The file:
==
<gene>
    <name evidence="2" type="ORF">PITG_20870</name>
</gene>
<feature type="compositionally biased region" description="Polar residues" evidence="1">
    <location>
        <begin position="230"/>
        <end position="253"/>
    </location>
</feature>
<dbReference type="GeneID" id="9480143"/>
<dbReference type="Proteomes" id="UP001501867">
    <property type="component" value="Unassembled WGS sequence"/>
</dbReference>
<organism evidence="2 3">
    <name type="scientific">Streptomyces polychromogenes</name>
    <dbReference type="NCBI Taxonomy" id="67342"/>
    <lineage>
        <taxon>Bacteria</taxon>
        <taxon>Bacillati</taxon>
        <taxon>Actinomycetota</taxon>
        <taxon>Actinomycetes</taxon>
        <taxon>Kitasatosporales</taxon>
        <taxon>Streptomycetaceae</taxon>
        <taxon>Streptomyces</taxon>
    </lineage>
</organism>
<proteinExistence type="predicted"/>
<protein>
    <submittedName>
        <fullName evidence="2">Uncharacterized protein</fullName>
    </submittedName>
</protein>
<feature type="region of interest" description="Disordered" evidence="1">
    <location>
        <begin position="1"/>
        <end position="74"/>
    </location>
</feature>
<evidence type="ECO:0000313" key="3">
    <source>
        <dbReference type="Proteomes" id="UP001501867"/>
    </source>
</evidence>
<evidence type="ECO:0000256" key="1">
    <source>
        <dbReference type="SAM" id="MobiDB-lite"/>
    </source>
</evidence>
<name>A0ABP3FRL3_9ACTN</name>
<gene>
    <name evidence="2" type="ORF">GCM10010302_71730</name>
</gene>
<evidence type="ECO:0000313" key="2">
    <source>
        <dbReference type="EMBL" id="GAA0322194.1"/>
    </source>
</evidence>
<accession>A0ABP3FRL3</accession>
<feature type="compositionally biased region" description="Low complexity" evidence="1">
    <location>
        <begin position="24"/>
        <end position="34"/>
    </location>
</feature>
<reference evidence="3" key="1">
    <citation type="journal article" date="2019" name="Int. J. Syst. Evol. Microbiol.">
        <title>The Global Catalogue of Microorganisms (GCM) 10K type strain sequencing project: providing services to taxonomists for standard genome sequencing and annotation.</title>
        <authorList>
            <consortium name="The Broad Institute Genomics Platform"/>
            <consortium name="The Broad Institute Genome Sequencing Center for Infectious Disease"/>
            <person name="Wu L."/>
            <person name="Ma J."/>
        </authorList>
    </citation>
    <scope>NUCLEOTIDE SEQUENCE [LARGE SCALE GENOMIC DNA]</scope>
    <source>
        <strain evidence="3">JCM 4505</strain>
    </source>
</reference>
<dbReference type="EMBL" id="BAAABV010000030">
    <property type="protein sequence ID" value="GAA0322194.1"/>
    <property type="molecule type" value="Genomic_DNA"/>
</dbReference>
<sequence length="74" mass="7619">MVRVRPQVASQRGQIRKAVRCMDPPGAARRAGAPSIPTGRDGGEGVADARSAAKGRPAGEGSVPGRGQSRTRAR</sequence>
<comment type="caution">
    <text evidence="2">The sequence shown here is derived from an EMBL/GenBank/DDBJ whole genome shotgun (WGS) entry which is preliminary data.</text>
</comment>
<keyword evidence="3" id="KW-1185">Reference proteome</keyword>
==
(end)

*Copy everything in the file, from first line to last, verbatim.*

<gene>
    <name evidence="2" type="ORF">PITG_20870</name>
</gene>
<feature type="compositionally biased region" description="Polar residues" evidence="1">
    <location>
        <begin position="230"/>
        <end position="253"/>
    </location>
</feature>
<dbReference type="GeneID" id="9480143"/>
<dbReference type="Proteomes" id="UP001501867">
    <property type="component" value="Unassembled WGS sequence"/>
</dbReference>
<organism evidence="2 3">
    <name type="scientific">Streptomyces polychromogenes</name>
    <dbReference type="NCBI Taxonomy" id="67342"/>
    <lineage>
        <taxon>Bacteria</taxon>
        <taxon>Bacillati</taxon>
        <taxon>Actinomycetota</taxon>
        <taxon>Actinomycetes</taxon>
        <taxon>Kitasatosporales</taxon>
        <taxon>Streptomycetaceae</taxon>
        <taxon>Streptomyces</taxon>
    </lineage>
</organism>
<proteinExistence type="predicted"/>
<protein>
    <submittedName>
        <fullName evidence="2">Uncharacterized protein</fullName>
    </submittedName>
</protein>
<feature type="region of interest" description="Disordered" evidence="1">
    <location>
        <begin position="1"/>
        <end position="74"/>
    </location>
</feature>
<evidence type="ECO:0000313" key="3">
    <source>
        <dbReference type="Proteomes" id="UP001501867"/>
    </source>
</evidence>
<evidence type="ECO:0000256" key="1">
    <source>
        <dbReference type="SAM" id="MobiDB-lite"/>
    </source>
</evidence>
<name>A0ABP3FRL3_9ACTN</name>
<gene>
    <name evidence="2" type="ORF">GCM10010302_71730</name>
</gene>
<evidence type="ECO:0000313" key="2">
    <source>
        <dbReference type="EMBL" id="GAA0322194.1"/>
    </source>
</evidence>
<accession>A0ABP3FRL3</accession>
<feature type="compositionally biased region" description="Low complexity" evidence="1">
    <location>
        <begin position="24"/>
        <end position="34"/>
    </location>
</feature>
<reference evidence="3" key="1">
    <citation type="journal article" date="2019" name="Int. J. Syst. Evol. Microbiol.">
        <title>The Global Catalogue of Microorganisms (GCM) 10K type strain sequencing project: providing services to taxonomists for standard genome sequencing and annotation.</title>
        <authorList>
            <consortium name="The Broad Institute Genomics Platform"/>
            <consortium name="The Broad Institute Genome Sequencing Center for Infectious Disease"/>
            <person name="Wu L."/>
            <person name="Ma J."/>
        </authorList>
    </citation>
    <scope>NUCLEOTIDE SEQUENCE [LARGE SCALE GENOMIC DNA]</scope>
    <source>
        <strain evidence="3">JCM 4505</strain>
    </source>
</reference>
<dbReference type="EMBL" id="BAAABV010000030">
    <property type="protein sequence ID" value="GAA0322194.1"/>
    <property type="molecule type" value="Genomic_DNA"/>
</dbReference>
<sequence length="74" mass="7619">MVRVRPQVASQRGQIRKAVRCMDPPGAARRAGAPSIPTGRDGGEGVADARSAAKGRPAGEGSVPGRGQSRTRAR</sequence>
<comment type="caution">
    <text evidence="2">The sequence shown here is derived from an EMBL/GenBank/DDBJ whole genome shotgun (WGS) entry which is preliminary data.</text>
</comment>
<keyword evidence="3" id="KW-1185">Reference proteome</keyword>